Assisted Contact Tracing — in Brief

I want to explain in a little more detail what I am working on now — I think the following, which I was working on for a press release, will help explain the project.

First off, ACT is a software used by healthcare workers, contact tracers, field organizers, and physicians working on the ground to track and predict the spread of the Ebola virus.

There are two components to Assisted Contact Tracing (ACT).

First, ACT collects and organizes data about the ebola outbreak through contact tracers. This data is available for us by organizations like the CDC and the WHO. Beyond that the identities of contacts and ebola patients is protected, allowing other organizations to look through the data for trends but not identify specific contacts.

Second, ACT helps contact tracers, health care workers and physicians prioritize cases that come up in the field. Rather than rifling through a gigantic list of contacts generated by an Ebola patient, the ACT system helps healthcare workers prioritize cases. The data provided by ACT provides contact tracers with context before they make visits: they will know before they walk into a community whether or not their contact is showing symptoms so that they can better prepare and protect themselves from infection.

ACT uses contact information collected by the initial contact tracers to generate automated calls in specific dialects back the contacts every day for the 21 day quarantine period to monitor for health/symptom changes. Once a contact reports that they are sick and their symptoms, ACT generates an SMS to local health care workers and physicians to report the case, contact information and location of the patient.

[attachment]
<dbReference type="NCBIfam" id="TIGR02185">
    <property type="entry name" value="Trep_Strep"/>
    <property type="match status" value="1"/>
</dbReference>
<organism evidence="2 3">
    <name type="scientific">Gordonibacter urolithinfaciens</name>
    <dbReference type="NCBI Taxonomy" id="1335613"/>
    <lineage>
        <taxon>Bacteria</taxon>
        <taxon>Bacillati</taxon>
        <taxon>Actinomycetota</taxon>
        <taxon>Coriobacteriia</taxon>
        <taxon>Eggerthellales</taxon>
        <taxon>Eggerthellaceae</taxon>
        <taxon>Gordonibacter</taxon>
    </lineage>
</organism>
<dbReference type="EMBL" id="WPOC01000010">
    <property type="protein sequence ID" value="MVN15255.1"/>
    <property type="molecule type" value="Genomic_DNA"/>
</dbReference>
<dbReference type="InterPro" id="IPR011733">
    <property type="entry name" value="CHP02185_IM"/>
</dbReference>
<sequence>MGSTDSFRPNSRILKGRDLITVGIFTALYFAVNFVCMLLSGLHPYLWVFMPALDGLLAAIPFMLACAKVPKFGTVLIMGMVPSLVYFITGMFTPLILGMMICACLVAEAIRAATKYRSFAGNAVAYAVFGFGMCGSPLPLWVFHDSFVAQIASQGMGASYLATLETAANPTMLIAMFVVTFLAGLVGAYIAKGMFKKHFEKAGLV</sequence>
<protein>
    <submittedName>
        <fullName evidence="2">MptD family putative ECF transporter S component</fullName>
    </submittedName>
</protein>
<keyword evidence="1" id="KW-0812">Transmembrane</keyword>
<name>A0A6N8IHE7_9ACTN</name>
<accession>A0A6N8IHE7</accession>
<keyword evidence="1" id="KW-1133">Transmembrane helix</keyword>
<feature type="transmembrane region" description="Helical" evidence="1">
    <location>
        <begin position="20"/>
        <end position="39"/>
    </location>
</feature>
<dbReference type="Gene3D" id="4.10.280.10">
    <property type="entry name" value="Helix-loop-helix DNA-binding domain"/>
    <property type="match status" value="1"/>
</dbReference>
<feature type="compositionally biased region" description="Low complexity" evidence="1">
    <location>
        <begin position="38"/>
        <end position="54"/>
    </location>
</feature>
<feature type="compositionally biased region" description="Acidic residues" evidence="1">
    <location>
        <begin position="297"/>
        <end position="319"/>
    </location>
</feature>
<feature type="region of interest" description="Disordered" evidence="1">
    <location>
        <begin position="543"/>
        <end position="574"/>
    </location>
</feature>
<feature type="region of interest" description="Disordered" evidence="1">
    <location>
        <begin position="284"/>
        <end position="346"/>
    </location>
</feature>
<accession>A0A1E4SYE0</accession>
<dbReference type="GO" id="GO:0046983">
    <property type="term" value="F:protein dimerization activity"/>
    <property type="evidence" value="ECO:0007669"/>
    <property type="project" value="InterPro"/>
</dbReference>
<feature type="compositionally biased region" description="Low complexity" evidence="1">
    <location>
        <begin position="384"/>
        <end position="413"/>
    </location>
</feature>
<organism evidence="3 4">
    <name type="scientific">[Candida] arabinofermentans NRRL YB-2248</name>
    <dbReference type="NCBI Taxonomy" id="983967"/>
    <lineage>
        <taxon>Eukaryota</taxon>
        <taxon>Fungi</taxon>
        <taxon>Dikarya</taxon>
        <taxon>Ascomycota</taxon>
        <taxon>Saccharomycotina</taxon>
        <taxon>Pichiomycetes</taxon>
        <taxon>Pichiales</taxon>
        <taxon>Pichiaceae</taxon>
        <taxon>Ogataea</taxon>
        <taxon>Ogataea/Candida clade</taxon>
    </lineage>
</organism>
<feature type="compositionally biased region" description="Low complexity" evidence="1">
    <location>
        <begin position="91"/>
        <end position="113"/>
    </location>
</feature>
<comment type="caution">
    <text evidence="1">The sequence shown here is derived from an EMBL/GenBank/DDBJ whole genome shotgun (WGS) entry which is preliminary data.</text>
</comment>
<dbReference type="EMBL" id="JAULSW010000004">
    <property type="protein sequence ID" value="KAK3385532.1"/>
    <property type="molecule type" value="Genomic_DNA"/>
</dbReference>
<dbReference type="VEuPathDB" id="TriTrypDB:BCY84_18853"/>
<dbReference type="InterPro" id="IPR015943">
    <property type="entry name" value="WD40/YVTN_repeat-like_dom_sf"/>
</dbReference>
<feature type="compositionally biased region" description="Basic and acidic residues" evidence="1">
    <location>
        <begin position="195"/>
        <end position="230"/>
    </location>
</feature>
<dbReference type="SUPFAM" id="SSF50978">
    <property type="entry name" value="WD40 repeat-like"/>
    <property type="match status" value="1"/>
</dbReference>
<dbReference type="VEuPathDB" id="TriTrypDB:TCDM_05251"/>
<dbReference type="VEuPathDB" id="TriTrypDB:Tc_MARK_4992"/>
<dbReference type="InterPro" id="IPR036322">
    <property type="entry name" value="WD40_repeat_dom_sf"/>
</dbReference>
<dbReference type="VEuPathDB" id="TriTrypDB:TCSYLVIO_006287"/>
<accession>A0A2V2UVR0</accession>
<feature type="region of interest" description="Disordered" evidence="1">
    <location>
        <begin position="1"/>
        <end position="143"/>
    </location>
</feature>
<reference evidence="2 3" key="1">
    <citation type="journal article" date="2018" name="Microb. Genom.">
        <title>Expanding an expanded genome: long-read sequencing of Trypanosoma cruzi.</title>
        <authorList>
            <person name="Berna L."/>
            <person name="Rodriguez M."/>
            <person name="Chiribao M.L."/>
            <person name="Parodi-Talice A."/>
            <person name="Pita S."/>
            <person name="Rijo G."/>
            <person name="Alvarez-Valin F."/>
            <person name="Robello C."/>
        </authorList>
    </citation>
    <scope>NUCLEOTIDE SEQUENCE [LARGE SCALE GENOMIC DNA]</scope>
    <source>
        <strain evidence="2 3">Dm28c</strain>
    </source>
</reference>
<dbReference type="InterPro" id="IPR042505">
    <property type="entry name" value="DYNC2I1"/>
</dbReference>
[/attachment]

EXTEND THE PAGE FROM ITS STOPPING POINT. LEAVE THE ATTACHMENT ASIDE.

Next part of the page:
This measure cuts down on time for data collection and accuracy, and allows field workers and healthcare workers to build better strategies for patient outreach.

ACT is a critical tool for a few reasons.

First, it would limit the level of exposure to Ebola for healthcare workers, who are currently some of the people most at risk of being infected by the virus.

Second, the automated check-ups allow a suspected patient to remain isolated at home, rather than having to stay in an isolation ward. “ACT is important for the system to allow people to pursue their own healthcare, so [potential patients] don’t have to go into isolation. It also provides information on how to care for a family member in their home with limited resources,” say Camilla Hermann, Founder and Director for Odisi | ACT. ACT does not make cold calls. These automated calls are opt-in and only start after a doctor or contact tracer has first met and spoken with an Ebola patient or contact.

While ACT is currently geared towards the Ebola crisis, we think this program will have broader implications and potential applications in public health infrastructure around the world. I will continue to update based on our progress as we start getting into better field testing and data collection work.

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